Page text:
Posted 11:07 a.m. Tuesday, June 8, 2021

Brian Kumm-Schaley, an assistant professor of recreation management and therapeutic recreation, is one of six UWL faculty to earn this year's Eagle Teaching Excellence Award.

Brian Kumm-Schaley wins 2021 Eagle Teaching Excellence Award

During the 2020-21 academic year, UWL faculty were challenged like never before. From developing online courses to supporting students to dealing with the emotional weight of the pandemic, instructors in every department rose to the occasion. This year, UWL’s Provost Office received hundreds of nominations from students hoping to recognize their favorite instructors.

From these nominations, a university committee selected six faculty to receive 2021 Eagle Teaching Excellence Awards. The winners will be highlighted on UWL’s homepage in the coming weeks, along with being honored during Chancellor Joe Gow’s opening remarks for the fall semester.

They are:

This is the third in a series of stories highlighting the winners.

Brian Kumm-Schaley, Recreation Management & Therapeutic Recreation

Started at UWL: 2016

Courses: My professional background is in community-based recreation and leisure services, and my teaching generally aligns with this emphasis area in the Recreation Management Program. Courses that detail concerns related to legal liability and risk management (REC 402/502), historical and philosophical antecedents for public and non-profit recreation services (REC 215), human development and group dynamics (REC 735), recreation programming (REC 301), as well as professional and internship preparation are some of my main topic areas. I also serve as the program’s internship coordinator and supervise interns in diverse field experiences.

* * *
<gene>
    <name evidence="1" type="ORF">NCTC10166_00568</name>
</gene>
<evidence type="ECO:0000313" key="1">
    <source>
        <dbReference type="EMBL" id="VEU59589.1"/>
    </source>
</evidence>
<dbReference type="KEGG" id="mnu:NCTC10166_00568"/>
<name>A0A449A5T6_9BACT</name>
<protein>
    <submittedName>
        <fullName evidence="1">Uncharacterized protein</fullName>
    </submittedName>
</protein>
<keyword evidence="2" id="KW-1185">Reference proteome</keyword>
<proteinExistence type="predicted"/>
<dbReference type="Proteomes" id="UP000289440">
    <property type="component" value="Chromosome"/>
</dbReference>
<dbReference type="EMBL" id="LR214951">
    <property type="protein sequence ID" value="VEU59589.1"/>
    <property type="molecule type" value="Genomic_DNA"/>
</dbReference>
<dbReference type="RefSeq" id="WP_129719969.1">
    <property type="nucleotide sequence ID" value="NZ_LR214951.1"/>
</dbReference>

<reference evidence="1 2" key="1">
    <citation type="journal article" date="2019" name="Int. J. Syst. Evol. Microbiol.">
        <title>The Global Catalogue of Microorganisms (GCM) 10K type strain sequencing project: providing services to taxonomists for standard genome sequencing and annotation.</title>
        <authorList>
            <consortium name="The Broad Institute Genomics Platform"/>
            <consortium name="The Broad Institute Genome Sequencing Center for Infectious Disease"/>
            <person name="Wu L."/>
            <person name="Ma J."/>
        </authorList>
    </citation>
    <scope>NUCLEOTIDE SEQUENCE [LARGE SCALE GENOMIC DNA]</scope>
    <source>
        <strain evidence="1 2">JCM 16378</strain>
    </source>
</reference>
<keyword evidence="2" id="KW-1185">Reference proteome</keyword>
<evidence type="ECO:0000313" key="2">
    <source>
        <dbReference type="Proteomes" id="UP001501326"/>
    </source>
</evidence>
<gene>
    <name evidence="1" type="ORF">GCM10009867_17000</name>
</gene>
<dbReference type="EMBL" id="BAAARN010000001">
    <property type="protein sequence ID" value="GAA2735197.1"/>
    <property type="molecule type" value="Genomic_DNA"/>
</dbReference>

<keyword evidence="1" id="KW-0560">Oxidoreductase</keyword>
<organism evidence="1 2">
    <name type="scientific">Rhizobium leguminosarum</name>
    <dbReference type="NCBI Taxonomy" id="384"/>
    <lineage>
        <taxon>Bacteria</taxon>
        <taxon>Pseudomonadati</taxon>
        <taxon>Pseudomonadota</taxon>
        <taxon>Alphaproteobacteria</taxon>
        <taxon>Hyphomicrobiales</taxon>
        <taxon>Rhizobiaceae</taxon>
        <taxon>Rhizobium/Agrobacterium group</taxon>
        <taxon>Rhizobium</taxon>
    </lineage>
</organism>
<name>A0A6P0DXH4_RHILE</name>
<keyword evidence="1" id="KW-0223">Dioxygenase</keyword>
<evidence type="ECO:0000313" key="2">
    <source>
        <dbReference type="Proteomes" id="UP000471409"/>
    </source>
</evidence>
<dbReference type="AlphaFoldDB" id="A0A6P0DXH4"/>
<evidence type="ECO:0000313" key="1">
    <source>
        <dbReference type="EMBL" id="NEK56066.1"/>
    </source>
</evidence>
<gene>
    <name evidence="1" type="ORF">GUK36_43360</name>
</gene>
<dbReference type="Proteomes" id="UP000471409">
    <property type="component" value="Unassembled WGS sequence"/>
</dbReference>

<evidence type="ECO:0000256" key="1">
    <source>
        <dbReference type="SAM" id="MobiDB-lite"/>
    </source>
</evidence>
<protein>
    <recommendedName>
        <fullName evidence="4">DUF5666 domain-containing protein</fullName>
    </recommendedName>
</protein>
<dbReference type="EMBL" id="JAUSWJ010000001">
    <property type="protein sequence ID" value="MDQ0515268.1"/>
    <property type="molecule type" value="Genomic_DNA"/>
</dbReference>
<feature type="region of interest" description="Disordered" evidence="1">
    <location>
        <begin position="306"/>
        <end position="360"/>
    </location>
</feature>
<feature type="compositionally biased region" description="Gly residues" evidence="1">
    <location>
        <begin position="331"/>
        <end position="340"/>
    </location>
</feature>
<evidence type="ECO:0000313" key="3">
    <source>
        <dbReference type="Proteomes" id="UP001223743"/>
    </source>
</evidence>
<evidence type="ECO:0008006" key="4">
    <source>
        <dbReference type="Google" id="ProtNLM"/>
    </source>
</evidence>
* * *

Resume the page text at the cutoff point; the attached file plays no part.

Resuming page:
Background: Prior to joining faculty at UWL, I taught as an adjunct professor in the Department of Counseling and Human Development Services at the University of Georgia, where I completed my Ph.D. (Go Dawgs!) I also collaborated with faculty at Young Harris College in North Georgia, co-designing and guest lecturing in multiple upper-level electives for the Outdoor Leadership Department. Finally, I seized any opportunity to guest lecture in doctoral courses related to research methodologies and contemporary theory at the University of Waterloo in Ontario, Canada. 

Favorite part of teaching: My favorite part of teaching is the connections I get to make with students. It may sound selfish, but the creative and open disposition and energy of students in the classroom and/or field is invigorating. To be a small part of their education and learning processes, where students’ worldviews, skills, knowledge and abilities are broadened or expanded — this is the closest definition of joy I can imagine. My interactions with students often help me expand and broaden my own perspectives and understandings, which is a genuine gift teaching affords me at UWL.